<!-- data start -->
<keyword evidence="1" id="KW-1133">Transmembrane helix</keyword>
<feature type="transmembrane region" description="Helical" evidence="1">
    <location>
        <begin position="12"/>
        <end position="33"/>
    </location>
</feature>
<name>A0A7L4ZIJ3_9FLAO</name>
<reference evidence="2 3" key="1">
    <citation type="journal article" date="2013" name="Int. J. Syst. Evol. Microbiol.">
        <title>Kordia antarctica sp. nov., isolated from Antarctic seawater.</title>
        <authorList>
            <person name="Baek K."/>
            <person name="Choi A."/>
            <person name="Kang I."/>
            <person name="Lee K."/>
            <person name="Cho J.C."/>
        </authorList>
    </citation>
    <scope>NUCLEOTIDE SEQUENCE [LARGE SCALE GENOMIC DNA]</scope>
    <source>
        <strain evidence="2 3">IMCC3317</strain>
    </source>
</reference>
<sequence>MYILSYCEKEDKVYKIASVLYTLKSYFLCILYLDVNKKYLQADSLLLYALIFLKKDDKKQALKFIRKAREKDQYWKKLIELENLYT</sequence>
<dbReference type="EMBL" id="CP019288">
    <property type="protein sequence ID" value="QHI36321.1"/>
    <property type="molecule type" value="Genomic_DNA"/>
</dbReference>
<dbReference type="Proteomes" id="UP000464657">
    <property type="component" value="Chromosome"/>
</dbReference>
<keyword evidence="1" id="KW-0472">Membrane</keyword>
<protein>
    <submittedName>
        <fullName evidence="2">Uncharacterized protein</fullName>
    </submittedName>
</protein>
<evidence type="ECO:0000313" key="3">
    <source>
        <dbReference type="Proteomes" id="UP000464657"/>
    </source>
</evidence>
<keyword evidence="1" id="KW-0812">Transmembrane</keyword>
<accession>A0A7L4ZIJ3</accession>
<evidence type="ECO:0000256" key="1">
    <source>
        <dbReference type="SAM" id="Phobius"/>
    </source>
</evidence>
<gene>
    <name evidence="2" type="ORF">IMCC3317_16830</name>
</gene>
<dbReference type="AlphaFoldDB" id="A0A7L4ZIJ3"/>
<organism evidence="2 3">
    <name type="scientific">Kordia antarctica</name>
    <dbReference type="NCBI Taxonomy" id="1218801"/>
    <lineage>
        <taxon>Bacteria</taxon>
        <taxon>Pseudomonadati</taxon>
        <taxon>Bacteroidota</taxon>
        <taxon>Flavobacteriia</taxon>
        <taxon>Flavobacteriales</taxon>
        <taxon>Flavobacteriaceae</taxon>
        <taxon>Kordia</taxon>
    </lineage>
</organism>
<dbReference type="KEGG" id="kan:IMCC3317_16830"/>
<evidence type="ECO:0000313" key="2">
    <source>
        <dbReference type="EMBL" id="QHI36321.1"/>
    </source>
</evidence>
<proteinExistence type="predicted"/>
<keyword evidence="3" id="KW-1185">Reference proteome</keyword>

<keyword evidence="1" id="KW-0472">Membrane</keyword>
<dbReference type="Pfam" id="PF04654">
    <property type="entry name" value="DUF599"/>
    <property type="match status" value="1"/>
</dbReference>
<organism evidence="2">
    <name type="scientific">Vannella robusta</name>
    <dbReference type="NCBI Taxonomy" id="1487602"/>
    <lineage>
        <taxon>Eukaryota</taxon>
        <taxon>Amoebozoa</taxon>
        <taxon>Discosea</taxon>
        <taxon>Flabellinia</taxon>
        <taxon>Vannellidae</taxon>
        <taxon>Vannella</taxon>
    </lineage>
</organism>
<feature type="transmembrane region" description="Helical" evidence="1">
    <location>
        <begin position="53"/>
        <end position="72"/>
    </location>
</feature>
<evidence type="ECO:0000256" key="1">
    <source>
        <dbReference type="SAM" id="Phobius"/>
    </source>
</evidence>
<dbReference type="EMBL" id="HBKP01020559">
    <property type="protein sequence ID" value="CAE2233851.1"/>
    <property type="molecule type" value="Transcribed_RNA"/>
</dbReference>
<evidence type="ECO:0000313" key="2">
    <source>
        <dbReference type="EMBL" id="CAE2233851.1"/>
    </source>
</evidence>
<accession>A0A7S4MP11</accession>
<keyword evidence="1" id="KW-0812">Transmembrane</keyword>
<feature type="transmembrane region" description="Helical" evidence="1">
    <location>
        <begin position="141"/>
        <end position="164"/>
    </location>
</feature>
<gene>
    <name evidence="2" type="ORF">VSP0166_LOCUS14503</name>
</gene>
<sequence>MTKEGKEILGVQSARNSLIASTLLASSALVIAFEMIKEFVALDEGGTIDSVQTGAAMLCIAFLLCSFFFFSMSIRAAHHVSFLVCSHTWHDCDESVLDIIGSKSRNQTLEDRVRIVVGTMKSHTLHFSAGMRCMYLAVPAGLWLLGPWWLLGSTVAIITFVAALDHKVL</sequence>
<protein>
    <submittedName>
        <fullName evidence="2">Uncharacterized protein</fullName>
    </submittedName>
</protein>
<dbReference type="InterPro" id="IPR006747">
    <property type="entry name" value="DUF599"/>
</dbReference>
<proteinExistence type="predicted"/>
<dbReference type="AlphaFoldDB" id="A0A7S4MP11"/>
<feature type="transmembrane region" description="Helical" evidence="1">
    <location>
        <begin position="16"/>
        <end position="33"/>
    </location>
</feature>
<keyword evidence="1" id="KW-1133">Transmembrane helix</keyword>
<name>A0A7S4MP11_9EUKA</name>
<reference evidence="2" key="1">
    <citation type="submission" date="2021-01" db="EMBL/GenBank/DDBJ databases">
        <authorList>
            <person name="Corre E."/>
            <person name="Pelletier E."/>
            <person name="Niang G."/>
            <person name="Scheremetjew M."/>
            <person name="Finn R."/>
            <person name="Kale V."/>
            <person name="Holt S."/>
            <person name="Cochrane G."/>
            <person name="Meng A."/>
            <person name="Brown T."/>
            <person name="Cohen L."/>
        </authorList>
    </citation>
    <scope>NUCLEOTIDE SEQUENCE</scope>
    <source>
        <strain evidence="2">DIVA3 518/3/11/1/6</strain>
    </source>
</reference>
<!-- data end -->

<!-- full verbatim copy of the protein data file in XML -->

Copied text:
<keyword evidence="1" id="KW-1133">Transmembrane helix</keyword>
<feature type="transmembrane region" description="Helical" evidence="1">
    <location>
        <begin position="12"/>
        <end position="33"/>
    </location>
</feature>
<name>A0A7L4ZIJ3_9FLAO</name>
<reference evidence="2 3" key="1">
    <citation type="journal article" date="2013" name="Int. J. Syst. Evol. Microbiol.">
        <title>Kordia antarctica sp. nov., isolated from Antarctic seawater.</title>
        <authorList>
            <person name="Baek K."/>
            <person name="Choi A."/>
            <person name="Kang I."/>
            <person name="Lee K."/>
            <person name="Cho J.C."/>
        </authorList>
    </citation>
    <scope>NUCLEOTIDE SEQUENCE [LARGE SCALE GENOMIC DNA]</scope>
    <source>
        <strain evidence="2 3">IMCC3317</strain>
    </source>
</reference>
<sequence>MYILSYCEKEDKVYKIASVLYTLKSYFLCILYLDVNKKYLQADSLLLYALIFLKKDDKKQALKFIRKAREKDQYWKKLIELENLYT</sequence>
<dbReference type="EMBL" id="CP019288">
    <property type="protein sequence ID" value="QHI36321.1"/>
    <property type="molecule type" value="Genomic_DNA"/>
</dbReference>
<dbReference type="Proteomes" id="UP000464657">
    <property type="component" value="Chromosome"/>
</dbReference>
<keyword evidence="1" id="KW-0472">Membrane</keyword>
<protein>
    <submittedName>
        <fullName evidence="2">Uncharacterized protein</fullName>
    </submittedName>
</protein>
<evidence type="ECO:0000313" key="3">
    <source>
        <dbReference type="Proteomes" id="UP000464657"/>
    </source>
</evidence>
<keyword evidence="1" id="KW-0812">Transmembrane</keyword>
<accession>A0A7L4ZIJ3</accession>
<evidence type="ECO:0000256" key="1">
    <source>
        <dbReference type="SAM" id="Phobius"/>
    </source>
</evidence>
<gene>
    <name evidence="2" type="ORF">IMCC3317_16830</name>
</gene>
<dbReference type="AlphaFoldDB" id="A0A7L4ZIJ3"/>
<organism evidence="2 3">
    <name type="scientific">Kordia antarctica</name>
    <dbReference type="NCBI Taxonomy" id="1218801"/>
    <lineage>
        <taxon>Bacteria</taxon>
        <taxon>Pseudomonadati</taxon>
        <taxon>Bacteroidota</taxon>
        <taxon>Flavobacteriia</taxon>
        <taxon>Flavobacteriales</taxon>
        <taxon>Flavobacteriaceae</taxon>
        <taxon>Kordia</taxon>
    </lineage>
</organism>
<dbReference type="KEGG" id="kan:IMCC3317_16830"/>
<evidence type="ECO:0000313" key="2">
    <source>
        <dbReference type="EMBL" id="QHI36321.1"/>
    </source>
</evidence>
<proteinExistence type="predicted"/>
<keyword evidence="3" id="KW-1185">Reference proteome</keyword>

<keyword evidence="1" id="KW-0472">Membrane</keyword>
<dbReference type="Pfam" id="PF04654">
    <property type="entry name" value="DUF599"/>
    <property type="match status" value="1"/>
</dbReference>
<organism evidence="2">
    <name type="scientific">Vannella robusta</name>
    <dbReference type="NCBI Taxonomy" id="1487602"/>
    <lineage>
        <taxon>Eukaryota</taxon>
        <taxon>Amoebozoa</taxon>
        <taxon>Discosea</taxon>
        <taxon>Flabellinia</taxon>
        <taxon>Vannellidae</taxon>
        <taxon>Vannella</taxon>
    </lineage>
</organism>
<feature type="transmembrane region" description="Helical" evidence="1">
    <location>
        <begin position="53"/>
        <end position="72"/>
    </location>
</feature>
<evidence type="ECO:0000256" key="1">
    <source>
        <dbReference type="SAM" id="Phobius"/>
    </source>
</evidence>
<dbReference type="EMBL" id="HBKP01020559">
    <property type="protein sequence ID" value="CAE2233851.1"/>
    <property type="molecule type" value="Transcribed_RNA"/>
</dbReference>
<evidence type="ECO:0000313" key="2">
    <source>
        <dbReference type="EMBL" id="CAE2233851.1"/>
    </source>
</evidence>
<accession>A0A7S4MP11</accession>
<keyword evidence="1" id="KW-0812">Transmembrane</keyword>
<feature type="transmembrane region" description="Helical" evidence="1">
    <location>
        <begin position="141"/>
        <end position="164"/>
    </location>
</feature>
<gene>
    <name evidence="2" type="ORF">VSP0166_LOCUS14503</name>
</gene>
<sequence>MTKEGKEILGVQSARNSLIASTLLASSALVIAFEMIKEFVALDEGGTIDSVQTGAAMLCIAFLLCSFFFFSMSIRAAHHVSFLVCSHTWHDCDESVLDIIGSKSRNQTLEDRVRIVVGTMKSHTLHFSAGMRCMYLAVPAGLWLLGPWWLLGSTVAIITFVAALDHKVL</sequence>
<protein>
    <submittedName>
        <fullName evidence="2">Uncharacterized protein</fullName>
    </submittedName>
</protein>
<dbReference type="InterPro" id="IPR006747">
    <property type="entry name" value="DUF599"/>
</dbReference>
<proteinExistence type="predicted"/>
<dbReference type="AlphaFoldDB" id="A0A7S4MP11"/>
<feature type="transmembrane region" description="Helical" evidence="1">
    <location>
        <begin position="16"/>
        <end position="33"/>
    </location>
</feature>
<keyword evidence="1" id="KW-1133">Transmembrane helix</keyword>
<name>A0A7S4MP11_9EUKA</name>
<reference evidence="2" key="1">
    <citation type="submission" date="2021-01" db="EMBL/GenBank/DDBJ databases">
        <authorList>
            <person name="Corre E."/>
            <person name="Pelletier E."/>
            <person name="Niang G."/>
            <person name="Scheremetjew M."/>
            <person name="Finn R."/>
            <person name="Kale V."/>
            <person name="Holt S."/>
            <person name="Cochrane G."/>
            <person name="Meng A."/>
            <person name="Brown T."/>
            <person name="Cohen L."/>
        </authorList>
    </citation>
    <scope>NUCLEOTIDE SEQUENCE</scope>
    <source>
        <strain evidence="2">DIVA3 518/3/11/1/6</strain>
    </source>
</reference>